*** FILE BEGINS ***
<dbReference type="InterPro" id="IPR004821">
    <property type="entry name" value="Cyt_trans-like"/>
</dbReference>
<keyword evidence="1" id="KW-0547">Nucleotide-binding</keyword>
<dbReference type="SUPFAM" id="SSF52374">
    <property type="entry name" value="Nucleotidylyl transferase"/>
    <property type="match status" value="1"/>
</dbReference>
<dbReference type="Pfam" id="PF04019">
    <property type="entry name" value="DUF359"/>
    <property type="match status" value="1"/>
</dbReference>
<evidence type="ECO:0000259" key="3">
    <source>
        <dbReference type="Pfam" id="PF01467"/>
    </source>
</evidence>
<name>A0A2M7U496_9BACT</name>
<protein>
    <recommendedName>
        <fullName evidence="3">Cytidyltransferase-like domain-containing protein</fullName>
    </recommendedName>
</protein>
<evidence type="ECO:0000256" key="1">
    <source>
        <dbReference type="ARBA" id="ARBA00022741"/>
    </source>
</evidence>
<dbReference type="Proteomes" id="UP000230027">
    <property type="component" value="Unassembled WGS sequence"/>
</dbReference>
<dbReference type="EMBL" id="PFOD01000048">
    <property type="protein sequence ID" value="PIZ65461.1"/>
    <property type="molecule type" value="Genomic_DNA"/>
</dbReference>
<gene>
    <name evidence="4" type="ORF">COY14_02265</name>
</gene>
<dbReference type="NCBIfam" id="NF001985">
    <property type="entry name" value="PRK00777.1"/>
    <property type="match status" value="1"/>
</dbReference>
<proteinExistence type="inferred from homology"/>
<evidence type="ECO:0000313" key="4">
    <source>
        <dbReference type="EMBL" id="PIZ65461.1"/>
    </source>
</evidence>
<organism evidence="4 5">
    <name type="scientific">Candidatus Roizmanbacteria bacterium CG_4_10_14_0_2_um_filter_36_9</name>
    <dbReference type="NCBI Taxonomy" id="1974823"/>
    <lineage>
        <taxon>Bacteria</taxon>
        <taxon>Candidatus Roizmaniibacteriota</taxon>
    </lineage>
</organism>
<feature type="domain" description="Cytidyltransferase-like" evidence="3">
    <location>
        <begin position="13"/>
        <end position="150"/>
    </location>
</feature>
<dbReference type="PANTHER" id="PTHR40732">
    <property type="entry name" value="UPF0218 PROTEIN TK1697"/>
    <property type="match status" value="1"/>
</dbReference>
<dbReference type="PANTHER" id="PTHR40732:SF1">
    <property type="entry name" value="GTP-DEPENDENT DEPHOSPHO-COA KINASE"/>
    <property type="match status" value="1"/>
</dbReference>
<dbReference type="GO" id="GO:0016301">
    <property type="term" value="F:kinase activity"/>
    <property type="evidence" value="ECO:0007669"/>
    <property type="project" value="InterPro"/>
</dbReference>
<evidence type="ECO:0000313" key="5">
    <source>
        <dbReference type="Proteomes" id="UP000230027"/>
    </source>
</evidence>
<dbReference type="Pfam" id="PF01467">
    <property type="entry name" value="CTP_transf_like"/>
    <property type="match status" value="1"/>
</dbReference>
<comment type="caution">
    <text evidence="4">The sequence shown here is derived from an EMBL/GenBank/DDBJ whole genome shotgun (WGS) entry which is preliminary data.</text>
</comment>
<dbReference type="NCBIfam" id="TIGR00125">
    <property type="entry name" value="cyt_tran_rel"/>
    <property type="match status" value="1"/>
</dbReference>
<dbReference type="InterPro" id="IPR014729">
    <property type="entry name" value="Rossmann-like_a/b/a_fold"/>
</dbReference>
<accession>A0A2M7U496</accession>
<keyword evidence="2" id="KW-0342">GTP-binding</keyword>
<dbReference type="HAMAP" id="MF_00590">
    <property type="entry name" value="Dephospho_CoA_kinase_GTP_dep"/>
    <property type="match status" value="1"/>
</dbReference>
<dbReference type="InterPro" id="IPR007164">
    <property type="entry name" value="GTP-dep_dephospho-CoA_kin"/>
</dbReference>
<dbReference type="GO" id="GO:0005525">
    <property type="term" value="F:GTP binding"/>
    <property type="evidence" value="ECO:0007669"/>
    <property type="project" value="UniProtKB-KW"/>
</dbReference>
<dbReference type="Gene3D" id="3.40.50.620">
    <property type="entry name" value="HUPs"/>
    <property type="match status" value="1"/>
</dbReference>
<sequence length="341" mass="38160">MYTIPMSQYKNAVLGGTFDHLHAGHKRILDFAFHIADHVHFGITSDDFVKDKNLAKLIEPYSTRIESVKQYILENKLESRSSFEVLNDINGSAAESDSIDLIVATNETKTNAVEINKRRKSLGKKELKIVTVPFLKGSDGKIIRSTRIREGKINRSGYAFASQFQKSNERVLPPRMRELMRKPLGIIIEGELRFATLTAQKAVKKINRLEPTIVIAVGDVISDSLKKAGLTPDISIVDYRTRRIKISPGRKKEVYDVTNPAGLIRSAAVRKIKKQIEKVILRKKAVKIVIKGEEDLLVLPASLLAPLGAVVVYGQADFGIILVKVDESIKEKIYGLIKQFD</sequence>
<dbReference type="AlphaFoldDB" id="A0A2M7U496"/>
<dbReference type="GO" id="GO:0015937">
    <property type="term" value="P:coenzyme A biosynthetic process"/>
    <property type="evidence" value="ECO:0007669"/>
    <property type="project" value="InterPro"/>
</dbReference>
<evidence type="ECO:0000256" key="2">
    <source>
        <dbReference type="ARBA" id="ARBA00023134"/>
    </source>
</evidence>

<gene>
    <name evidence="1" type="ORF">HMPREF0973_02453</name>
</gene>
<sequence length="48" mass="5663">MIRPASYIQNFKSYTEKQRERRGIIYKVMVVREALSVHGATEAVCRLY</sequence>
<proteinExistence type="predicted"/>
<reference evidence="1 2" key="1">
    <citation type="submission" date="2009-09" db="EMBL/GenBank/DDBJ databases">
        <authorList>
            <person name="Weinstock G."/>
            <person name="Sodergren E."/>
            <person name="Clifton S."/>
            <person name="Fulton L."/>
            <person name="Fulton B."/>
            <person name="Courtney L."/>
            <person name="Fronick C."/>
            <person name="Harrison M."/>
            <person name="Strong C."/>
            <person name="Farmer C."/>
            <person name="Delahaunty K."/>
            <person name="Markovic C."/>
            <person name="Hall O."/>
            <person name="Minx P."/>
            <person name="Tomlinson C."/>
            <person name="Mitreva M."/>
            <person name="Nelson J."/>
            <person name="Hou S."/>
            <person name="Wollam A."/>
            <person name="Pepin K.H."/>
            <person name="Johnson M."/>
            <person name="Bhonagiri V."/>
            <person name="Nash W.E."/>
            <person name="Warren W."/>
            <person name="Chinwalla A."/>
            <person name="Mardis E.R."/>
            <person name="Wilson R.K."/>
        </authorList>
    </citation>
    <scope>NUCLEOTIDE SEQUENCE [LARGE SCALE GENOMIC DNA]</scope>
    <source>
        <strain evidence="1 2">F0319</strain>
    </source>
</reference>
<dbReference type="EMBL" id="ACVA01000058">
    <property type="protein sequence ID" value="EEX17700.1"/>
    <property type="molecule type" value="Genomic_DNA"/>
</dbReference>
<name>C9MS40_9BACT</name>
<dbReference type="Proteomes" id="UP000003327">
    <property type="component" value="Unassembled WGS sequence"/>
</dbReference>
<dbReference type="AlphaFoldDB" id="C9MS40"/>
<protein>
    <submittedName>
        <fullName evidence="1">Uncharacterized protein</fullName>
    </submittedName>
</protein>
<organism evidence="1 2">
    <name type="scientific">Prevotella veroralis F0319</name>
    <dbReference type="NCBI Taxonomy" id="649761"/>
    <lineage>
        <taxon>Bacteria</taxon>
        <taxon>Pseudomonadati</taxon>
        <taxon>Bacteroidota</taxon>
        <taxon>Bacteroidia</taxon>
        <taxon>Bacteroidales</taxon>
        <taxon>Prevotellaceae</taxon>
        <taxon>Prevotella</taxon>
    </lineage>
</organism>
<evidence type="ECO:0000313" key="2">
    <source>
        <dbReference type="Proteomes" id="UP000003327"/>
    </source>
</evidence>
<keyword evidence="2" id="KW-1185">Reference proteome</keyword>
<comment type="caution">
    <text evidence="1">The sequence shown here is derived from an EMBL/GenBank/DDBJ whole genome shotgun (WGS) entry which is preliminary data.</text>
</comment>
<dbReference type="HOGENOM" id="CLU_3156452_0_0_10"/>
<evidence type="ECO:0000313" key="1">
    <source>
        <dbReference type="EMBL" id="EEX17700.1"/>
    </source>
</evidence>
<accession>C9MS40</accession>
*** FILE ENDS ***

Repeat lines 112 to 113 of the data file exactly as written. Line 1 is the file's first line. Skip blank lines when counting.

</dbReference>
<sequence length="341" mass="38160">MYTIPMSQYKNAVLGGTFDHLHAGHKRILDFAFHIADHVHFGITSDDFVKDKNLAKLIEPYSTRIESVKQYILENKLESRSSFEVLNDINGSAAESDSIDLIVATNETKTNAVEINKRRKSLGKKELKIVTVPFLKGSDGKIIRSTRIREGKINRSGYAFASQFQKSNERVLPPRMRELMRKPLGIIIEGELRFATLTAQKAVKKINRLEPTIVIAVGDVISDSLKKAGLTPDISIVDYRTRRIKISPGRKKEVYDVTNPAGLIRSAAVRKIKKQIEKVILRKKAVKIVIKGEEDLLVLPASLLAPLGAVVVYGQADFGIILVKVDESIKEKIYGLIKQFD</sequence>